Anyway, our self-appointed lecturer didn't like being interrupted and also didn't believe me. He said, "But James had a son Charles", bizarrely assuming that producing heirs to the throne is always an act of love. When I tried to explain that I had my information from an extremely reliable source, an historical fiction story tape, he remained unconvinced.

Because I'm not very confident of my ability to remember facts, I let it go. And he moved on to the Charleses. I weakly attempted to turn the monologue back into a dialogue by chipping in with, "He had a wig" but it was basically pointless.

When I got home I looked it up. Although it's not uncontroversial, Wikipedia confirmed that some of King James' biographers have concluded that James had homosexual relationships with his courtiers. I feel vindicated not only in this specific instance, but also more generally. Listening to historical romances is an improving activity.

Friday, December 10, 2010


So I'm listening to Addition by Toni Jordan read by Caroline Lee at the moment. I'm finding it a bit hard to get into (even after starting on the right disk). I think it's probably a good book, I'm just not sure how well it works as a story tape.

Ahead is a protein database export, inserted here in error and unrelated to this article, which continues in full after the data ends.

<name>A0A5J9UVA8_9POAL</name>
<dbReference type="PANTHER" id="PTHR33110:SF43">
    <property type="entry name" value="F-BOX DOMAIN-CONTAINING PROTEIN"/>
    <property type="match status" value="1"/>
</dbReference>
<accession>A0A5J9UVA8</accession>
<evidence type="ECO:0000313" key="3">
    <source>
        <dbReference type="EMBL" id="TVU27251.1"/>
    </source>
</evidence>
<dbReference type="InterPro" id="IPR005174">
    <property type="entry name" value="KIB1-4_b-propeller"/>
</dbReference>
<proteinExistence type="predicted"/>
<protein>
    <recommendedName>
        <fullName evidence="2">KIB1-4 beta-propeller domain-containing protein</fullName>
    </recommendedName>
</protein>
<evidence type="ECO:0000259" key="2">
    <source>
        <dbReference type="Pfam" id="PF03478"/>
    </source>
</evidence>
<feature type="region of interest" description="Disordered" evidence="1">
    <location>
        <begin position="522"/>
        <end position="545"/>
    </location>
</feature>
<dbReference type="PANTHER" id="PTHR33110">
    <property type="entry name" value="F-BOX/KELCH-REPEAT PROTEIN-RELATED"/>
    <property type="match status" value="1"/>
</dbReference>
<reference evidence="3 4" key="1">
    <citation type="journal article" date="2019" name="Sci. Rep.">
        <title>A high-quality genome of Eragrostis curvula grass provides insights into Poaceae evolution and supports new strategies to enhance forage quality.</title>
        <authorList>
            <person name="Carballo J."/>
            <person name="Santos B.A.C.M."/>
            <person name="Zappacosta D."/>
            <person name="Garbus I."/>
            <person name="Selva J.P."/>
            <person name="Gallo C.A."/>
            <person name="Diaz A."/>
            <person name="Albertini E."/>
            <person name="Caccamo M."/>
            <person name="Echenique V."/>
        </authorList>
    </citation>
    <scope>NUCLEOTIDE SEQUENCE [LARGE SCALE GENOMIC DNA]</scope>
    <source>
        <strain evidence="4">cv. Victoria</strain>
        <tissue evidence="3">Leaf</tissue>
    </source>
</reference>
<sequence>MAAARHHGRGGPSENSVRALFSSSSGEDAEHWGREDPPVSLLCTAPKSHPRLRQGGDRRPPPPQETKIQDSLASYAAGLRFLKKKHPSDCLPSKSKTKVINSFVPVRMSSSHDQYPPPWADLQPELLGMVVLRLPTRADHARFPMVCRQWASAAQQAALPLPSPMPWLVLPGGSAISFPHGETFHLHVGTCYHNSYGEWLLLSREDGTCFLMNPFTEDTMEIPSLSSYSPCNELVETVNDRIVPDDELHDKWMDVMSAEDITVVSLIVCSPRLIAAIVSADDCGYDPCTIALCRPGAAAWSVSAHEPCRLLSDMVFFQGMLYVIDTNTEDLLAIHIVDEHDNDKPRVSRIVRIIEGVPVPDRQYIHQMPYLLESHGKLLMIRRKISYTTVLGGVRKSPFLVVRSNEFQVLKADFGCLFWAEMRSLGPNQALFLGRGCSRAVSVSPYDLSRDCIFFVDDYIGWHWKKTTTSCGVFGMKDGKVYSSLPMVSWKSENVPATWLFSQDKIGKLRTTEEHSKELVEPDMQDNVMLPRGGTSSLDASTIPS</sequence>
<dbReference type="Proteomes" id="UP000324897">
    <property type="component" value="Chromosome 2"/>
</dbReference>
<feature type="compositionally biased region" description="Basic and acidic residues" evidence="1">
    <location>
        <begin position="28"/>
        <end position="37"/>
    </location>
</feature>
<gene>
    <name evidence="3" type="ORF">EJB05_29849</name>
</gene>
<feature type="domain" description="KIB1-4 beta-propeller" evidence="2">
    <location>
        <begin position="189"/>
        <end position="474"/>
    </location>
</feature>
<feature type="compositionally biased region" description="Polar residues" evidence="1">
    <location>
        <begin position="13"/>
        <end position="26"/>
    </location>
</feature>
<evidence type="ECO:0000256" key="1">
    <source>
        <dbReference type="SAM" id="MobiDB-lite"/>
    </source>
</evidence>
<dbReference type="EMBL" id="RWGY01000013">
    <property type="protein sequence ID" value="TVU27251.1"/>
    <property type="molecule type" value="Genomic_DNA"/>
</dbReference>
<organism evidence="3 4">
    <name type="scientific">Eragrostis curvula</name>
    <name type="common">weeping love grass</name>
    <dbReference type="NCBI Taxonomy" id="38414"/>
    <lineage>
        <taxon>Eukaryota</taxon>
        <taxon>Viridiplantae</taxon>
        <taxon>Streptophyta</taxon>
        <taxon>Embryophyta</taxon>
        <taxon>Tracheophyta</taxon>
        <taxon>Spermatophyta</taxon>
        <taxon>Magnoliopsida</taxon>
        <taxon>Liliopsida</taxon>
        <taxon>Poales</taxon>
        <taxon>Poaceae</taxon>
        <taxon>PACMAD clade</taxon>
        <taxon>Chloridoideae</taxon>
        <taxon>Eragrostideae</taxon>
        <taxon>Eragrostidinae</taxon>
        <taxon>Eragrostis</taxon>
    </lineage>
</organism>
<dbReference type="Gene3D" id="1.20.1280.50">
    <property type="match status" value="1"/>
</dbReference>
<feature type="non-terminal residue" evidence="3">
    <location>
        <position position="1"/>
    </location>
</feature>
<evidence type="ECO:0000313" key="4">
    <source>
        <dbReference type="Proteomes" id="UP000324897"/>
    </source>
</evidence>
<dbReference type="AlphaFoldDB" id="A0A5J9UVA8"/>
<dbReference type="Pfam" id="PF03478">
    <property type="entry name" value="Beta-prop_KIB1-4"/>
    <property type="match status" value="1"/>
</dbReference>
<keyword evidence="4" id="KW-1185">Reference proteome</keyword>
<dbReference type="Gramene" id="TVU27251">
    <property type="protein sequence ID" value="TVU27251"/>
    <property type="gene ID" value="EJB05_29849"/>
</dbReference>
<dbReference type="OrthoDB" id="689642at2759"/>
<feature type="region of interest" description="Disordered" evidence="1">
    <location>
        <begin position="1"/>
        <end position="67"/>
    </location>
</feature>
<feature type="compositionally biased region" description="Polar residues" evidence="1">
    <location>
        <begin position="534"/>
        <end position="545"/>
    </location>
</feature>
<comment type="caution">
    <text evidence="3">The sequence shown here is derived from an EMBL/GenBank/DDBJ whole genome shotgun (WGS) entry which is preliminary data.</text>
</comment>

There are lots of descriptive passages where the obsessive compulsive character, Grace, counts everything. If I was reading Addition as a book I would probably read these sections faster, but on tape I have to take what I'm given. Which in this case is a five minute description of cutting up and eating a piece of lemon tart.

It's not all bad news though - I've just listened to a steamy sex scene where Grace is so transported that she is rendered unable to count. Golly.

Tuesday, December 7, 2010

2011 Audiobook Challenge

So I've signed up for the 2011 Audiobook challenged hosted by Teresa's Reading Corner.

Arguably it is completely unnecessary for me to "challenge" myself to listen to more audiobooks, given that I sometimes get through one a week, and using Teresa's rating system 20 audiobooks a year is ranked as "obsessed".

I don't think I'm obsessed. Just because I spend up to 20 hours a week listening to audiobooks and I write about audiobooks and I try to engage strangers in conversations about audiobooks...


Monday, December 6, 2010

Let's start at the very beginning